After a fire ravaged their Tyndall Stone Lodge location last month, staff members at The Oracle could have certainly used some good news.
They had to wait a few weeks, but that news came in the form of three nominations for the Small Business BC Awards, recognizing entrepreneurs who've made positive contributions to the province.
The Oracle, which offers unique gifts, home décor, jewelry and fashion, as well as holistic and spiritual services, was voted by the public as a Top 10 semi-finalist for the Best International Trade Award.
Fellow Whistler business Kahuna Paddleboards is up for the same award, which honours B.C. small businesses with exciting and viable trade business that contributes to the province's economy.
"The fact that our store is kind of invisible right now is super funny," said Oracle owner Kelly Oswald of the damaged Village location. The Oracle also has a location in Sechelt.
"I'm really proud of the fact that we got nominated."
Whistler realtor Steve Legge owns Kahuna Paddleboards, one of the companies driving the recent boom in popularity of stand-up paddleboarding in Canada. Legge did extensive research to create a stable board that would enhance the paddleboarding experience before beginning production in 2010, and retail sales the following year.
"We started out with only six stores in 2011 and have grown pretty rapidly," Legge said. "I think that's why we were nominated; because of our growth in a sport that's taking off, and we've been able to meet that demand."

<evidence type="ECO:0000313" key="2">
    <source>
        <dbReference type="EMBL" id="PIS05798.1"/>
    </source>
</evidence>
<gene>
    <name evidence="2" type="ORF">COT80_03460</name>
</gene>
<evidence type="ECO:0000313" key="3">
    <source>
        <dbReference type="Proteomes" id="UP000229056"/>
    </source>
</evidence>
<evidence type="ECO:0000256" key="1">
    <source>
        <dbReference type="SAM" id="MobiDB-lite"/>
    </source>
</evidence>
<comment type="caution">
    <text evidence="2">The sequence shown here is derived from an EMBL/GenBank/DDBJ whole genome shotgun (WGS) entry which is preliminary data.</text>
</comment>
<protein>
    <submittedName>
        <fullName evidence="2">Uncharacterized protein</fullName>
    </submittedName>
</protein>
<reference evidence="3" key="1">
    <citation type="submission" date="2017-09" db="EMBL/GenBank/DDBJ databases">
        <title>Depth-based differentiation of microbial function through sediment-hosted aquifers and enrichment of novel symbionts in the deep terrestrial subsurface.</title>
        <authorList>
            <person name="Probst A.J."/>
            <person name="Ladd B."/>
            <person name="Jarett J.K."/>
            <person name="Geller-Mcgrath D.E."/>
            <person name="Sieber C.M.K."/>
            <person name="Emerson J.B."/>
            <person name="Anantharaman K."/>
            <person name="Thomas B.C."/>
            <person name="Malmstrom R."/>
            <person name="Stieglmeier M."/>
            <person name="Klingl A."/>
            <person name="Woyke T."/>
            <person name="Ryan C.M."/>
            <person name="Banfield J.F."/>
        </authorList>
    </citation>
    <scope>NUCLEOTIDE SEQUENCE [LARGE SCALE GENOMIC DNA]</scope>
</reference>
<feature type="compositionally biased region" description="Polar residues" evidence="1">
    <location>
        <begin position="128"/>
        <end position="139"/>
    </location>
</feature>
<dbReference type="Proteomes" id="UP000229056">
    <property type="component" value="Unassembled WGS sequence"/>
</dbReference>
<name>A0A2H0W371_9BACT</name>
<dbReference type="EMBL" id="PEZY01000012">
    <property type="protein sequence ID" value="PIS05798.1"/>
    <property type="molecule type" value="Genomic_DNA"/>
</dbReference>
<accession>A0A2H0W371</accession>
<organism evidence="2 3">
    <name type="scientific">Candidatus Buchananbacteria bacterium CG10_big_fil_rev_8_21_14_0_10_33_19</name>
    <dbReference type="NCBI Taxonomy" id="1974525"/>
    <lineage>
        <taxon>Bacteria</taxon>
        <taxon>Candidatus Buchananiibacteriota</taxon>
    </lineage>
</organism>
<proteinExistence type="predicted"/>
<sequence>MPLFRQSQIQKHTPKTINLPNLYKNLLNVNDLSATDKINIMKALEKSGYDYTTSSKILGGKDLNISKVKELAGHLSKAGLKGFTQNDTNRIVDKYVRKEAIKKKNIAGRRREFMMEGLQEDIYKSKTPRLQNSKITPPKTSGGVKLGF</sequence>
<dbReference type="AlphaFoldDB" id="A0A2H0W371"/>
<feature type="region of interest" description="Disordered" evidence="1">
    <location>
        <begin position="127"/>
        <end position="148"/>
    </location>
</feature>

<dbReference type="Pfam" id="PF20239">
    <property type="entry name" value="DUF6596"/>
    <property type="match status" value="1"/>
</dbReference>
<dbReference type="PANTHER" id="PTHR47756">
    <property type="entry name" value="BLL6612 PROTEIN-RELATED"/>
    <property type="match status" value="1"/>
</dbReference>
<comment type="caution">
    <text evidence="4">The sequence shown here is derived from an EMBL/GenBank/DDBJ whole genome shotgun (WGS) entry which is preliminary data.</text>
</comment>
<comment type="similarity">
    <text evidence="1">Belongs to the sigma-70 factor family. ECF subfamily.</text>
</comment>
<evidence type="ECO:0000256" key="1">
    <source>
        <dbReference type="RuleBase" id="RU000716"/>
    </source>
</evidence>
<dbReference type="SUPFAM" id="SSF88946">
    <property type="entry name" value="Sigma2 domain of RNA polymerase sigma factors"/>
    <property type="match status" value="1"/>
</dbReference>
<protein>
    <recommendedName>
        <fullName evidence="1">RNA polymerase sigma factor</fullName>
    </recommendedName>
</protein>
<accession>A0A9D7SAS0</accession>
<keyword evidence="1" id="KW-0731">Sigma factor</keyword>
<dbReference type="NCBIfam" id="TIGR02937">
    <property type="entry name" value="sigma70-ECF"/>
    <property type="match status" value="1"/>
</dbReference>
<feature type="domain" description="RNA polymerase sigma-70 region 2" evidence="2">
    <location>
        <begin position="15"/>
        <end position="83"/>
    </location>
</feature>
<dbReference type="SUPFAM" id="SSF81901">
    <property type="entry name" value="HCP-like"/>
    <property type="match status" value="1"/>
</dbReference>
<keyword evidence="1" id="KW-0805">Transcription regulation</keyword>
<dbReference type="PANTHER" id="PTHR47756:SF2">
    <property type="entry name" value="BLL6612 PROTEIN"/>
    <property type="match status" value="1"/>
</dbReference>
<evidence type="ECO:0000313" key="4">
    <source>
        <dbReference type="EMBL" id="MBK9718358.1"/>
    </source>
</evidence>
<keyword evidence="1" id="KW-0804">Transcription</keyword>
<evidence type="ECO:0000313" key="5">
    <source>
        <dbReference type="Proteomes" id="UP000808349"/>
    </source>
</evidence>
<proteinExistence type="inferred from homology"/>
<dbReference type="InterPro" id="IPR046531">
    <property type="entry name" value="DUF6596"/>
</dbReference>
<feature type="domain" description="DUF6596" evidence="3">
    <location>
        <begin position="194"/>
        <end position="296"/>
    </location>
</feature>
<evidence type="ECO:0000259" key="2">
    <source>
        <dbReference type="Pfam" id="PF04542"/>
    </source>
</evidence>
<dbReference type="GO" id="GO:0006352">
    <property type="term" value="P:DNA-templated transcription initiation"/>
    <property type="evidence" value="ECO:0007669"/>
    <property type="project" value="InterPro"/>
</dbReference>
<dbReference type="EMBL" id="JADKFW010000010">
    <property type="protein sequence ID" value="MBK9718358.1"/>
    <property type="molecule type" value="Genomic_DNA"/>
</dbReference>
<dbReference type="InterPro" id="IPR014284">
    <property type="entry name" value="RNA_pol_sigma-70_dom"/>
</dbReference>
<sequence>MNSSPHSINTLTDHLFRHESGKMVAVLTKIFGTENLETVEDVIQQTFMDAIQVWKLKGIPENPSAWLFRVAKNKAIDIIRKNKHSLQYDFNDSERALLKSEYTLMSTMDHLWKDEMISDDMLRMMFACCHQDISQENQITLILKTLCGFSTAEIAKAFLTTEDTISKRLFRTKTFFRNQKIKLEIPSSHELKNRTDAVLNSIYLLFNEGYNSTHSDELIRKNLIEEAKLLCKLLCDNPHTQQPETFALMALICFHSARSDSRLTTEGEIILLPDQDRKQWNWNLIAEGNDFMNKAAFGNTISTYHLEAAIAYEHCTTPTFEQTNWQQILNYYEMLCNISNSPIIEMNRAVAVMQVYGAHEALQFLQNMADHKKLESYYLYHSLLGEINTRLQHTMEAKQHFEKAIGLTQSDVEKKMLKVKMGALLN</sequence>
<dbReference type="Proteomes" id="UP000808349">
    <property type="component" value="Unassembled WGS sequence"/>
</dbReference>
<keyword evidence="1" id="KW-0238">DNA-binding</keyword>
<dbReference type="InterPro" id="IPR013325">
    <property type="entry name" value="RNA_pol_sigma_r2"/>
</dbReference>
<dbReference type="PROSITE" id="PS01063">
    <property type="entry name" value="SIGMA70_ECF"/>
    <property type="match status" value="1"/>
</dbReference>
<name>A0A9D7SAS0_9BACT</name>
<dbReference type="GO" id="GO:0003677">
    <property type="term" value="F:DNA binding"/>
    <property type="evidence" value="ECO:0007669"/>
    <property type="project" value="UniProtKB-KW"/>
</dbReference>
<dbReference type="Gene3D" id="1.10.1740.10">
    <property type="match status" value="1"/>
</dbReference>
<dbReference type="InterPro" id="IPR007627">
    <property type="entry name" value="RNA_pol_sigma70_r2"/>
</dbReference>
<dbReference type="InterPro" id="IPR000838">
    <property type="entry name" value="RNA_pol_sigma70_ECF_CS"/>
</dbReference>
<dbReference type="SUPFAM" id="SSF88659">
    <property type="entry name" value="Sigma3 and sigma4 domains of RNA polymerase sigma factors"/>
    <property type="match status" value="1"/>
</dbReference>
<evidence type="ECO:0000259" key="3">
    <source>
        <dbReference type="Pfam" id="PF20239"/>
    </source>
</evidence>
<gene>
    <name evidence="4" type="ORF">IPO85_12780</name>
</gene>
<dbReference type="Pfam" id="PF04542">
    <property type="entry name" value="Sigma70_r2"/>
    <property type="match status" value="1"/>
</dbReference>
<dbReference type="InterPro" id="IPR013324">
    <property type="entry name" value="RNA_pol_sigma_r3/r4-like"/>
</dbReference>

Kahuna boards are produced in China and sold exclusively in Canadian stores, and have sold out every year since launching, Legge said. Kahuna made and sold 120 boards in 2011, 180 last year, and 510 in 2013. Legge said 900 boards have been ordered for 2014.
The Oracle is also up for two other BC Small Business Awards, for Best Workplace and Best Employer. General manager Terri Gercovich said it's the store's commitment to the community and their suppliers abroad that inspired her to begin working there over three and a half years ago.
"It's a real team and family environment," she said
"We're a local business that gives back to the community — we're always doing fundraisers every single year that not only help the local community but where we actually buy from. We do a lot of fair trade, and it's really important for me to share with customers where these things come from."
Oracle staff works directly with the individuals creating the store's handmade products in Mexico and Indonesia. They also regularly donate raised funds and a portion of their profits to two causes: a Mexican organization that supports women and children who've been abused, and a foundation in Bali that provides education to Indonesian children in need.
Oswald said she's been told her Whistler Village location could be up and running again by June, and credited her staff for the nomination and how they've dealt with the past few trying weeks.
"This award is completely staff driven, and I don't think we'd have the customers we do without them," she said. "Watching them go through this fire and the way they handled it, it was so amazing. They're not staff, they're family."
The nominees must now complete an extended award application that will be used to determine five finalists in each category. The top five finalists for each award will be announced Jan. 30.
The overall winners will be honoured Feb. 27 at the Small Business BC Awards ceremony in Vancouver. More information is available at www.sbbcawards.ca.
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